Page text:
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Op Shop Shoes: Should You or Shouldn't You?

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by Caitlin Pianta (subscribe)
Queensland based writer and digital nomad.
Published July 16th 2014
Snazzy Shoes on a Shoe String
Some of my absolute favourite pairs of shoes have come from op-shops. Unfortunately, decent second hand shoes are few and far between and it can sometimes take a lot of dedication to trawl through the racks of shoes that Australian op shops have (particularly the ones that chuck them in big bins so it can take several painstaking hours to find the shoes mate - I'm looking at you Lifeline, West End).

If you do see a pair of shoes that catch your eye, there are some important things to keep in mind to ensure a comfortable and quality buy.

It goes without saying, but try before you buy could never be more important in the scenario of buying second hand shoes. Make sure the shoe is the perfect fit, but bear in mind that some shoes can come from different designers and even eras, so the sizes can read differently, but the shoe may fit you just right.

Turn the shoe over and check the bottom for traction. It can cost quite a bit to get a shoe re-soled, and in this case would cost a lot more than what you even paid for the shoe.

However, if it's a pair of Louis Vuittons, it might be worth paying that extra to get them fixed up!

Check for signs of grime/dirt or holes and scuff marks. Mostly these are things that can be fixed up relatively easily, but if the scuff marks are overly evident, it might be worth a second thought.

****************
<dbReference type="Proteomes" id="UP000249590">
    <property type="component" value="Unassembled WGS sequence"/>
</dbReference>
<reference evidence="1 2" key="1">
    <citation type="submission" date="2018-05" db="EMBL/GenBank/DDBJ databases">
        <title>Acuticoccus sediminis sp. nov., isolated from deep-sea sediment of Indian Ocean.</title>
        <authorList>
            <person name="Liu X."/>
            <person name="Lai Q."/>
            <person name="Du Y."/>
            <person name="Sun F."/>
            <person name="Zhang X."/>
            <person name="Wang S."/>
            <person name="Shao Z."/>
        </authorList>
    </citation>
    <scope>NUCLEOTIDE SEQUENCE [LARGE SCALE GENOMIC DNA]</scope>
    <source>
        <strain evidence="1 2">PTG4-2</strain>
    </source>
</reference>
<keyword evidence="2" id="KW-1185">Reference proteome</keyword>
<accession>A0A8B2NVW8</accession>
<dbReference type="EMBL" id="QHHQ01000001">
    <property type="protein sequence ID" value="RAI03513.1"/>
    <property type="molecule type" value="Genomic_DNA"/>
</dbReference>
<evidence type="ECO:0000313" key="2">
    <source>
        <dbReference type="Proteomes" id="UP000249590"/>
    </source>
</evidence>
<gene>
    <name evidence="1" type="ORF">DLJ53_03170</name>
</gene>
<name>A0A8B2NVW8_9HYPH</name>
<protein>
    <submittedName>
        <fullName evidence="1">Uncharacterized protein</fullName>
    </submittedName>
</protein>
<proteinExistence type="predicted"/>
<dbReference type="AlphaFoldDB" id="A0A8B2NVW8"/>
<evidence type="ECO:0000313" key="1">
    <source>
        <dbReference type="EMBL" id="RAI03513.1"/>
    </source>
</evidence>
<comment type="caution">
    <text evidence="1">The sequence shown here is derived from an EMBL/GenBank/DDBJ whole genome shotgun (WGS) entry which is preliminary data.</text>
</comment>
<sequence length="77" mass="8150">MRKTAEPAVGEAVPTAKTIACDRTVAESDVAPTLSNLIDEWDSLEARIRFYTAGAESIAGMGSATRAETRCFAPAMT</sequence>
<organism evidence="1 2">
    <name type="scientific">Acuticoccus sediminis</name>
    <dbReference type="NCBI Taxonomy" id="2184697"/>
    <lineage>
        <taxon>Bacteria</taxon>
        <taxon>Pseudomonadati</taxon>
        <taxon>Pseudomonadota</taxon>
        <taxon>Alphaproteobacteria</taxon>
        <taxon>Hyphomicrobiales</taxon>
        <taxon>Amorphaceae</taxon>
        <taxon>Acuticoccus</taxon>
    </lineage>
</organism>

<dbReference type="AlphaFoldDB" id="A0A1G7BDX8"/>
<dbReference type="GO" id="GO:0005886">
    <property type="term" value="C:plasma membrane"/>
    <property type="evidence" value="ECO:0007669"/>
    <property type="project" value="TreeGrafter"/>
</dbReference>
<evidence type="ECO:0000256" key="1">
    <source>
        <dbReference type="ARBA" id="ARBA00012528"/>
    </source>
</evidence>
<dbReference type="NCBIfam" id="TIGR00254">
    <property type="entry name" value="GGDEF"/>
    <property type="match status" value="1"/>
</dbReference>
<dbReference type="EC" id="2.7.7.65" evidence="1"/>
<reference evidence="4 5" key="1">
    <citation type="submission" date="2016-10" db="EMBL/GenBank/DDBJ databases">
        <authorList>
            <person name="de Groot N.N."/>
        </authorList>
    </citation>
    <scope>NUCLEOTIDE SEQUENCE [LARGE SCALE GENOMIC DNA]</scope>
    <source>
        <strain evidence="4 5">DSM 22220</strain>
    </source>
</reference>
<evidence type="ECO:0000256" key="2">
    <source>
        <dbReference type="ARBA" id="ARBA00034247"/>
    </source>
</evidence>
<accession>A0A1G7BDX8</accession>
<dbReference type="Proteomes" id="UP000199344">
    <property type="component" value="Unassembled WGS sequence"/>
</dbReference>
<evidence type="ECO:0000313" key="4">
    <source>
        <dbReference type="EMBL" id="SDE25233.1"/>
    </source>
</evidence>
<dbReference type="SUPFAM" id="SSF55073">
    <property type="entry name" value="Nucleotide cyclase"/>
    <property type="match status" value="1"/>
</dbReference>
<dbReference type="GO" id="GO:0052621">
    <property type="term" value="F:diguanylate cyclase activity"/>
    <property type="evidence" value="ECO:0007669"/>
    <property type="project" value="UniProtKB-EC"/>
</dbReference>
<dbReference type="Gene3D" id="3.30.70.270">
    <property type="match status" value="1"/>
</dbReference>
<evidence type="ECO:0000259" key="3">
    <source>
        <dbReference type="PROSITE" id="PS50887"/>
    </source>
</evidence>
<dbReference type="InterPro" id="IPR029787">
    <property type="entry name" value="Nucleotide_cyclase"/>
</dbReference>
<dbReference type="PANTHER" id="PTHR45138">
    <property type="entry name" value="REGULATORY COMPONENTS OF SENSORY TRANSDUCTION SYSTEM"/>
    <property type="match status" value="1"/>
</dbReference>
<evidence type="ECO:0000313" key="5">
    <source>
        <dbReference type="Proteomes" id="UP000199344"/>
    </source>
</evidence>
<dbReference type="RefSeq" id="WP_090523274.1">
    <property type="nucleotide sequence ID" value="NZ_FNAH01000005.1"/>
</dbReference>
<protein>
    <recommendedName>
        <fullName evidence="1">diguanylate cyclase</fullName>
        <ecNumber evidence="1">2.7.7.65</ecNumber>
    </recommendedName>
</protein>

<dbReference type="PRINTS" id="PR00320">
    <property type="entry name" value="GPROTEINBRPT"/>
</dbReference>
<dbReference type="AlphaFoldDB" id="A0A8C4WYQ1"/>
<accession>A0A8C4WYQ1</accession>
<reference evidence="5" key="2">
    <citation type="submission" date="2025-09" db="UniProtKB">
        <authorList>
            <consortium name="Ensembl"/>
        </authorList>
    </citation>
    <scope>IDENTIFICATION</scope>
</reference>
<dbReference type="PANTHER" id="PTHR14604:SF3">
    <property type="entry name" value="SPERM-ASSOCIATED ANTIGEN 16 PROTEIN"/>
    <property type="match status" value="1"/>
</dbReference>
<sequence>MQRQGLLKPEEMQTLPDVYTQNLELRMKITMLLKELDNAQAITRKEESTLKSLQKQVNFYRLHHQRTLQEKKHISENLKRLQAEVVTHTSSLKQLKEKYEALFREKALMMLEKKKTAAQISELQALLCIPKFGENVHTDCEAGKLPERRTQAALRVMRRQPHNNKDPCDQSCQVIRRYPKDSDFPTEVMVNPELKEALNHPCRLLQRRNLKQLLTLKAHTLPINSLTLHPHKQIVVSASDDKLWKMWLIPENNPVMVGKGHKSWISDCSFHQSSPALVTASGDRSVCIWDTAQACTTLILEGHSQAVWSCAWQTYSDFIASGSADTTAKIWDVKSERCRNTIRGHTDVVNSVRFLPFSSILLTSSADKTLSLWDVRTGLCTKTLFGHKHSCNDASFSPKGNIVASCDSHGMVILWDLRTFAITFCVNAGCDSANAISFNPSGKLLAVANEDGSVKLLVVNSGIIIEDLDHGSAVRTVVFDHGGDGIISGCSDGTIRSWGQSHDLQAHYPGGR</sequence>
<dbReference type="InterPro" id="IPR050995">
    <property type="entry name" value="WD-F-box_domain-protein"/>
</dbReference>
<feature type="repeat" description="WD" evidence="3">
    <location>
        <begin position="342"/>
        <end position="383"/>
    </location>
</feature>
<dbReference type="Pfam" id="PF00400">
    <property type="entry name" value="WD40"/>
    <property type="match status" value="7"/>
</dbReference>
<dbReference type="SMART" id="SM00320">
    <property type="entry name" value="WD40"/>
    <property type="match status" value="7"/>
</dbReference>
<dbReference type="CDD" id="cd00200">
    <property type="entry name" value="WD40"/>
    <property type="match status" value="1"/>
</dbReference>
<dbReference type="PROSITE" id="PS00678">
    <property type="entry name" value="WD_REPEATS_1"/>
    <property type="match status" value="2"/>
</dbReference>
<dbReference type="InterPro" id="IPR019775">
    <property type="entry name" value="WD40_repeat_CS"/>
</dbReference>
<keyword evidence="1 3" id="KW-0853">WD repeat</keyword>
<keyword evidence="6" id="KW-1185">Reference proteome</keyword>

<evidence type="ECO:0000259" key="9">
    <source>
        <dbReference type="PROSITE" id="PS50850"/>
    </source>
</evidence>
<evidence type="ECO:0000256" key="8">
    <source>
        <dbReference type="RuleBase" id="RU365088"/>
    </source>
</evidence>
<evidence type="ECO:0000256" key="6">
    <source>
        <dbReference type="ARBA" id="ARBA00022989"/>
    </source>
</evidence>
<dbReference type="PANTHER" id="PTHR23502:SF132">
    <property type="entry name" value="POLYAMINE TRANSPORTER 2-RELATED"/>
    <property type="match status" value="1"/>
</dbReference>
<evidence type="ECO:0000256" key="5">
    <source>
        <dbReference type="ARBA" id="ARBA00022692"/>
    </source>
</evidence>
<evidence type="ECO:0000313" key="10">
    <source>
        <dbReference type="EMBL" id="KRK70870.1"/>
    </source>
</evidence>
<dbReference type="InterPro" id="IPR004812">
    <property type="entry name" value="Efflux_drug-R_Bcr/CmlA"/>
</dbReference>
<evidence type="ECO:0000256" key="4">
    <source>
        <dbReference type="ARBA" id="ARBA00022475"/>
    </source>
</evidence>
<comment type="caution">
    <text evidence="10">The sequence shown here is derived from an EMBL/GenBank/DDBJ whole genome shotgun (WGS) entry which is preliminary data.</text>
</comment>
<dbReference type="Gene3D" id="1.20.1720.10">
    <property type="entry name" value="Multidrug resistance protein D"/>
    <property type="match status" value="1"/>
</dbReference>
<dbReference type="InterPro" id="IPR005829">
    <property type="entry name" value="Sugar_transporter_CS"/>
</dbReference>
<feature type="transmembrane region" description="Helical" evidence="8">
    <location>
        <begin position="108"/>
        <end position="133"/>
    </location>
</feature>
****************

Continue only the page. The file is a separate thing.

Now, if all this has checked out and you've bought your brand new old shoes home, here are some tips for what to do next:

Sole Material:
Leather and faux leather insoles (if you are lucky enough to find these on a great pair of shoes) are keepers.

Other types of fabric insoles that have been worn down can be cleaned, but they do tend to retain smells and bacteria so if you do want to fix them up, you can either lay a new insole over the top after cleaning it or give it a really good (or several really good) scrubs.

General TLC:
Wiping the shoes over with an antibacterial wipe is beneficial for a general clean up.

If the shoe is leather, grab some polish and give the shoes a once-over, however if it's suede give them a generous spray with some waterproof spray will protect them.
Antibacterial spray like Glen20 is also handy just to doubly protect your feet from bacteria or tinnea.

With all these tips, there's no reason now to avoid the shoe section of the thrift store - you're next snazzy pair of shoes are right around the corner!
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Why? Cheap, quality shoes
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